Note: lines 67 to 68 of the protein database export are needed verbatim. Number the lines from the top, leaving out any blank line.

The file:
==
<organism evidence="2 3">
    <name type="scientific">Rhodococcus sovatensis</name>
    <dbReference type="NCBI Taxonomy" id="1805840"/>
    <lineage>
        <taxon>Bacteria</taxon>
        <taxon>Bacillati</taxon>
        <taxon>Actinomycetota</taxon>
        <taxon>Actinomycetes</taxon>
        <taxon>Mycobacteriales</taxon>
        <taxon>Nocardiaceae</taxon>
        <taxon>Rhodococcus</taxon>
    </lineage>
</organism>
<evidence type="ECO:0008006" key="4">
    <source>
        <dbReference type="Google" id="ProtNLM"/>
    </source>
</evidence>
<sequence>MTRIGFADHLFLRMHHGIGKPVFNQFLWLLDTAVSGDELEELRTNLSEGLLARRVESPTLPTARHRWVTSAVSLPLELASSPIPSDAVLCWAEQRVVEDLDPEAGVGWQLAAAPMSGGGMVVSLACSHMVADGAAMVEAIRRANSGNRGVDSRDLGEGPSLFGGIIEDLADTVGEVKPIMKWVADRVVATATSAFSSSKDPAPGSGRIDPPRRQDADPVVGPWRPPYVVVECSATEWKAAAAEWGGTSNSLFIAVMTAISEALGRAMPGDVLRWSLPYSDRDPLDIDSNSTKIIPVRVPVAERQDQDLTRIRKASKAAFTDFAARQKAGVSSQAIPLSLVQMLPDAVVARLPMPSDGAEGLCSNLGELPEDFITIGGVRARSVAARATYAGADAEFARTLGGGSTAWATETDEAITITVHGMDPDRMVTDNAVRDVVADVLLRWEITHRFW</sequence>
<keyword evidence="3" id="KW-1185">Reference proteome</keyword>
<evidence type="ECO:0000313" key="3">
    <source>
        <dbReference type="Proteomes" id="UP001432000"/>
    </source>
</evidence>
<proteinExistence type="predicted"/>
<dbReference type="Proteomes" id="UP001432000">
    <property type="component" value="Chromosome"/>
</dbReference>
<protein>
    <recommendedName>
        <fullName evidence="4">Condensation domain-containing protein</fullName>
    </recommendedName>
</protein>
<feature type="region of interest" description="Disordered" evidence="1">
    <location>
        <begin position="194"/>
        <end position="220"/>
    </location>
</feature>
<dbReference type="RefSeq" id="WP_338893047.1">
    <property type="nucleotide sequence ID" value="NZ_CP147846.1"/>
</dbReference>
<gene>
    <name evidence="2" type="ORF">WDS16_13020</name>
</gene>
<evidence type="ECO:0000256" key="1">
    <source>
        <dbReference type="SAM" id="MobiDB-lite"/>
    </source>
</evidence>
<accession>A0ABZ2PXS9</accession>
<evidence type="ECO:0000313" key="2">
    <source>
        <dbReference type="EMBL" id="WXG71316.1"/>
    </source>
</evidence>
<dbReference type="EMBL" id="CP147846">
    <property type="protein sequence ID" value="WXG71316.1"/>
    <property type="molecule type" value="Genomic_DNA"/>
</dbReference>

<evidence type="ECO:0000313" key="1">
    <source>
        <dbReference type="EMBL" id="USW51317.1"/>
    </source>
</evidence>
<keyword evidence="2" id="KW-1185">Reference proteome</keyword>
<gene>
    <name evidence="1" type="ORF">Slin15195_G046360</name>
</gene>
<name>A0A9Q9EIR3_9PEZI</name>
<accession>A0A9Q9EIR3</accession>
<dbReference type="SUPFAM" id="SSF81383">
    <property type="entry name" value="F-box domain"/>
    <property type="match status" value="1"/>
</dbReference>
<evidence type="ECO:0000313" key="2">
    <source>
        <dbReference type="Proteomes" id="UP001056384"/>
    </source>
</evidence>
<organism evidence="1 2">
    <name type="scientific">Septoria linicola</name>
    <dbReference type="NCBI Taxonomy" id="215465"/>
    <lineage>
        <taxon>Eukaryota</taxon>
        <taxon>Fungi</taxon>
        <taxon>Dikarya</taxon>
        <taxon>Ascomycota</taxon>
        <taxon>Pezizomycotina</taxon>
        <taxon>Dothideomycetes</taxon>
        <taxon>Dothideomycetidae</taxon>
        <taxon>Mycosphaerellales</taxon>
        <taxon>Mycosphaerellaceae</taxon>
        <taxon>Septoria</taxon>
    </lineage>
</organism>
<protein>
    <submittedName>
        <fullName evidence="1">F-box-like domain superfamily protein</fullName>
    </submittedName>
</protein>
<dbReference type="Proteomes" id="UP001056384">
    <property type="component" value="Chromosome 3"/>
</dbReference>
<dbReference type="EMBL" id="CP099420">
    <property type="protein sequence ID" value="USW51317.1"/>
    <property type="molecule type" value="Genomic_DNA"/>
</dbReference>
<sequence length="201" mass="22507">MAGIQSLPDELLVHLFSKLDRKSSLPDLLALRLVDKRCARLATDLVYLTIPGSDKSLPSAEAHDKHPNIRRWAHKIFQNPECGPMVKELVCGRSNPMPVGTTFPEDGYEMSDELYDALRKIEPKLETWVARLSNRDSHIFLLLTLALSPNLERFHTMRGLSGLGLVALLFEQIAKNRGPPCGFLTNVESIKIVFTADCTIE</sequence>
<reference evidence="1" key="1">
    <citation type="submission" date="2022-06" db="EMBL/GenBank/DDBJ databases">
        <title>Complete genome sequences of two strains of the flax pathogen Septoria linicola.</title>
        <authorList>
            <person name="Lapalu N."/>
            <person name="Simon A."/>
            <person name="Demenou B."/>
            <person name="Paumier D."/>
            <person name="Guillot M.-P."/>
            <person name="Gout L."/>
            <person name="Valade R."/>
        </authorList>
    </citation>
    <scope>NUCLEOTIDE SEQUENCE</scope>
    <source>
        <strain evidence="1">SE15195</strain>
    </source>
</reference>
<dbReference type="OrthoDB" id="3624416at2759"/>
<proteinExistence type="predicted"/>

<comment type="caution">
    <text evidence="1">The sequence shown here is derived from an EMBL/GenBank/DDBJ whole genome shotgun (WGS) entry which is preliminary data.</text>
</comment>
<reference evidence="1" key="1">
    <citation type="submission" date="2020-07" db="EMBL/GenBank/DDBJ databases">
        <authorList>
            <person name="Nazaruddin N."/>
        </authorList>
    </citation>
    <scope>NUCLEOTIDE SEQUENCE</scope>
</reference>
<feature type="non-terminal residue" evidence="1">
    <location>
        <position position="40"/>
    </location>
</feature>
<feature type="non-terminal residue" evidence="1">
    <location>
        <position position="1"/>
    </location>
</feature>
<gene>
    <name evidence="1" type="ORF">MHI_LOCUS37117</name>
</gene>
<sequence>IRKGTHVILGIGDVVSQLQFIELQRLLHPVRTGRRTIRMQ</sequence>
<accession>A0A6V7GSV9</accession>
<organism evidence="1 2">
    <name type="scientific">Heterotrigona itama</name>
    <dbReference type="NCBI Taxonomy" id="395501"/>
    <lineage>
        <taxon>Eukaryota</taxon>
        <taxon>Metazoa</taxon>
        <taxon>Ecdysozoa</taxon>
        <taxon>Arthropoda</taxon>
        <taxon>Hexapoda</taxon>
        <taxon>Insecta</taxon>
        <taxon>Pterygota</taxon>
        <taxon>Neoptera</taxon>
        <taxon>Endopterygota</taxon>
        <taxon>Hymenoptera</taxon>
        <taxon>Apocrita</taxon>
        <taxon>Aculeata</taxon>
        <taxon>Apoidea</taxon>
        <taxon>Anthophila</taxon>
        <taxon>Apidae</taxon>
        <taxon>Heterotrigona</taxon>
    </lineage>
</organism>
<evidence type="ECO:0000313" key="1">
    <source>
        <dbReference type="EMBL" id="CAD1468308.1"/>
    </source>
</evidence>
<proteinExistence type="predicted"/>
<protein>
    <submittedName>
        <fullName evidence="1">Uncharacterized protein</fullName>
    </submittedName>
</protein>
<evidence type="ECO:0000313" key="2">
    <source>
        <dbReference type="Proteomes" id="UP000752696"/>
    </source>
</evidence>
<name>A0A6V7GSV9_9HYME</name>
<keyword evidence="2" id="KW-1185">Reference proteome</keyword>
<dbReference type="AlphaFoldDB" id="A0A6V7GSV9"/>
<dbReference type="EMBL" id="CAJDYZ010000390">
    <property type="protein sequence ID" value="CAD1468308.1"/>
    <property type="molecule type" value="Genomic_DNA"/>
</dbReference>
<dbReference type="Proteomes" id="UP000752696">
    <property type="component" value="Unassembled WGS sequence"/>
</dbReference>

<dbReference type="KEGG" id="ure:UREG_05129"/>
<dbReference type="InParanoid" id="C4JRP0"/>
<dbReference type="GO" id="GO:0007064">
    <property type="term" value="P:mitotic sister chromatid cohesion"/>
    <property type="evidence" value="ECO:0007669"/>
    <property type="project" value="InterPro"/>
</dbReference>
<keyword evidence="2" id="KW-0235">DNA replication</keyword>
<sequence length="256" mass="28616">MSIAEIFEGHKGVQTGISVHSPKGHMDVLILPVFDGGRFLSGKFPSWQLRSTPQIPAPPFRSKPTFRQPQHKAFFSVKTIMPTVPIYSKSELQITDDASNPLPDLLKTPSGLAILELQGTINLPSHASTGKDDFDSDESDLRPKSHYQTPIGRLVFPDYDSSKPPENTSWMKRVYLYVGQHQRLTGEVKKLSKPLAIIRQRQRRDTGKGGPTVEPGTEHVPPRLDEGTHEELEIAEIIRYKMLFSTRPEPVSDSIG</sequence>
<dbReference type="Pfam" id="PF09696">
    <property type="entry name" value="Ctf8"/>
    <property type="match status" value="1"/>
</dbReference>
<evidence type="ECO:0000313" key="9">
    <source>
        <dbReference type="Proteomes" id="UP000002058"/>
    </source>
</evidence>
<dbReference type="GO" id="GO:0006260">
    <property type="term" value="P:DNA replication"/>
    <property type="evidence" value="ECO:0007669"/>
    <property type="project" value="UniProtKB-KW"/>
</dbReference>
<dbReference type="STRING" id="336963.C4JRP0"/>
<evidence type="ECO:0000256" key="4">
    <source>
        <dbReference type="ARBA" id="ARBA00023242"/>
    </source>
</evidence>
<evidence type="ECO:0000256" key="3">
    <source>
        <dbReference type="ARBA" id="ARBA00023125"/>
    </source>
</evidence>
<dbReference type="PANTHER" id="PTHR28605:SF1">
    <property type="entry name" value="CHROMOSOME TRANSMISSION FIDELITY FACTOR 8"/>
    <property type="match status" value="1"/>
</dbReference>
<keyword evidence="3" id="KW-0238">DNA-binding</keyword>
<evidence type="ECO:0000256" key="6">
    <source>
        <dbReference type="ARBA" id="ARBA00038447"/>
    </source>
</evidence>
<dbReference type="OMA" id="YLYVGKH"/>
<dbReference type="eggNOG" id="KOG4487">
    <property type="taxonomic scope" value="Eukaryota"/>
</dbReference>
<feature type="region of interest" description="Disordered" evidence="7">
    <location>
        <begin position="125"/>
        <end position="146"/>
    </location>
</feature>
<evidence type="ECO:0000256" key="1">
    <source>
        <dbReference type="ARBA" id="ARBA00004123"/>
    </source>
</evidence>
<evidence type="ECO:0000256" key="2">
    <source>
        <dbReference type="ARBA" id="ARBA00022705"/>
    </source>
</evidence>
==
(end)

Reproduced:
<keyword evidence="2" id="KW-1185">Reference proteome</keyword>
<gene>